This series of articles describes a taxonomy for production support methods in IT as a Cost Centre, and their impact on both Continuous Delivery and Operability.

  1. You Build It Ops Run It
  2. You Build It You Run It
  3. You Build It Ops Run It at scale
  4. You Build It You Run It at scale
  5. You Build It Ops Sometimes Run It
  6. Implementing You Build It You Run It at scale
  7. You Build It SRE Run It

The series is summarised below. Availability targets should be chosen according to estimates of revenue loss on failure, which can be verified by Chaos Engineering or actual production incidents. There is an order of magnitude of additional engineering effort/time associated with an additional nine of availability. You Build It SRE Run It is best suited to four nines of reliability and more, You Build It You Run It is required for weekly deploys or more, and Ops Run It remains relevant when product demand is low.

Rebuild The Thing Wrong

What happens when the launch of a software product rebuild is delayed due to feature parity? How can an organisation rebuild a software product the right way, and minimise opportunity costs as well as technology risks?

Introduction

To adapt to rapidly changing markets, organisations must enhance their established products as well as exploring new product offerings. When the profitability of an existing product is limited by Discontinuous Delivery, a rewrite should be considered a last resort. However, it might become necessary if a meaningful period of code, configuration, and infrastructure rework cannot achieve the requisite deployment throughput and production reliability.

Rebuilding a software product from scratch is usually a costly and risky one-off project, with little attention paid to customer needs. Replicating all the features in an existing product will take weeks or months, and there may be a decision to wait for feature parity before customer launch. It can be a while before Continuous Delivery becomes a reality.

The production cutover will be a big bang migration, with a high risk of catastrophic failure. The probability and cost of cutover failure can be reduced by Decoupling Deploy From Launch, and regularly deploying versions of the new product prior to launch.

The Gamez rebuild

For example, a fictional Gamez retail organisation has an ecommerce website. The website is powered by a monolithic application known as eCom, which is hosted in an on-premise data centre. Recently viewed items, gift lists, search, and customer reviews are features that are often praised by customers, and believed to generate the majority of revenue. eCom deployments are quarterly, production reliability is poor, and data centre costs are too high.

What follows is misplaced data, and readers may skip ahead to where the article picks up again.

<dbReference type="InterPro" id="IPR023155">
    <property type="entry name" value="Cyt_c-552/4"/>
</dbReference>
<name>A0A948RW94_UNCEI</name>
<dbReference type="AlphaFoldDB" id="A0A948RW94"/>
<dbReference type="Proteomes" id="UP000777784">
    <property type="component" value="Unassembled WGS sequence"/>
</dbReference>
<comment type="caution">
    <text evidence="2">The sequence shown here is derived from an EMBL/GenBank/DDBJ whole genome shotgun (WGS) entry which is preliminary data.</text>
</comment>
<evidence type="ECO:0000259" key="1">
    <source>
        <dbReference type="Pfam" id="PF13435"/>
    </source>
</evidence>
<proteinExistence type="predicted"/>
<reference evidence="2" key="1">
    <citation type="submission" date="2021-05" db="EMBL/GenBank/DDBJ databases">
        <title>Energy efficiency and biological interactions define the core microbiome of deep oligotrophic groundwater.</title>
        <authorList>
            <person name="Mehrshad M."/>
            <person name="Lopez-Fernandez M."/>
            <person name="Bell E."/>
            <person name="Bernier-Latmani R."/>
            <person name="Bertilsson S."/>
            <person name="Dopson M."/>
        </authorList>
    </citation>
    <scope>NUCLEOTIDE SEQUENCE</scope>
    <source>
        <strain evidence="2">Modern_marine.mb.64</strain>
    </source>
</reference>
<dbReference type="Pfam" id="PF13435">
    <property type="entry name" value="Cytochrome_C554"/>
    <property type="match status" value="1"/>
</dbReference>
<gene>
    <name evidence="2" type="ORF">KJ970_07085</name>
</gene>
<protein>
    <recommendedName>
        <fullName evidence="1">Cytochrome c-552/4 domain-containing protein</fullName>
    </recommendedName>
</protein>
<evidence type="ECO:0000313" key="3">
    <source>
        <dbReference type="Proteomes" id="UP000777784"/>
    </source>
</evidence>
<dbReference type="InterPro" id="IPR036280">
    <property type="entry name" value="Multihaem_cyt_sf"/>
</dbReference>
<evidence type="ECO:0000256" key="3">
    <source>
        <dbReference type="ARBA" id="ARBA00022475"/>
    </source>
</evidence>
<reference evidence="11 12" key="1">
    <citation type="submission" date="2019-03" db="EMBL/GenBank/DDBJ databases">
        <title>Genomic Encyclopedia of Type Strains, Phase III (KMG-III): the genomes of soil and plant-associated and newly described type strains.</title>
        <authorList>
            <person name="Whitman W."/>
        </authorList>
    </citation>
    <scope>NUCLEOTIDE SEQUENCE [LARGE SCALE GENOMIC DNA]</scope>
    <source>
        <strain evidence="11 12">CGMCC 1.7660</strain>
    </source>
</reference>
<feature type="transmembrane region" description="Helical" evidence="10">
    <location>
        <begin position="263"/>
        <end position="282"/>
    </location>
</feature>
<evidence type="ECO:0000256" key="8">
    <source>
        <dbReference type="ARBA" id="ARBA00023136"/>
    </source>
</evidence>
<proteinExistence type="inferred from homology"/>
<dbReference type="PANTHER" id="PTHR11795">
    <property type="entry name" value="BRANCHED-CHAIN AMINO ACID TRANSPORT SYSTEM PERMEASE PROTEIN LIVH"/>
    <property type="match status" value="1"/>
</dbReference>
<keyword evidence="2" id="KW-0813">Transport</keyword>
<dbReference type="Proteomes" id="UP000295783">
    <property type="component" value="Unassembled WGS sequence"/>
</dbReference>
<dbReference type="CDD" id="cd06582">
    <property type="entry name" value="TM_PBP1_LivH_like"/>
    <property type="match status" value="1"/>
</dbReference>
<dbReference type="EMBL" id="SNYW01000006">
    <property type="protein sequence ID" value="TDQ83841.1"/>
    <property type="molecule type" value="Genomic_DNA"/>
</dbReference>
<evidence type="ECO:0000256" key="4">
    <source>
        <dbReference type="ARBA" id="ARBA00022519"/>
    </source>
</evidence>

There is a strong business need to accelerate feature delivery, and a rewrite of the Gamez website is agreed. The chosen strategy is a rip and replace, in which the eCom monolith will be rebuilt as a set of cloud-native services, hosted in a public cloud provider. Each service is intended to be an independently testable, deployable, and scalable set of microservices, that can keep pace with market conditions.

There is an agreement to delay customer launch until feature parity is achieved, and all eCom business logic is replicated in the services. Months later, the services are deemed feature complete, the production cutover is accomplished, and the eCom application is turned off.

The feature parity fallacy

Feature parity is a fallacy. Rebuilding a software product with the same feature set is predicated on the absurd assumption that all existing features generate sufficient revenue to justify their continuation. In all likelihood, an unknown minority of existing features will account for a majority of revenue, and the majority of existing features can be deferred or even discarded.

The main motivation for rebuilding a software product is to accelerate delivery, validate product hypotheses, and increase revenues as a result. Waiting weeks or months for feature parity during a rebuild prolongs Discontinuous Delivery, and exacerbates all the related opportunity costs that originally prompted the rewrite.

Back at Gamez, some product research conducted prior to the rebuild is unearthed, and it contains some troubling insights. Search generates the vast majority of website revenue. Furthermore, product videos is identified as a missing feature that would quickly surpass all other revenue sources. This means a more profitable course of action would have been to launch a new product videos feature, replace the eCom search feature, and validate learnings with customers. An opportunity to substantially increase profitability was missed.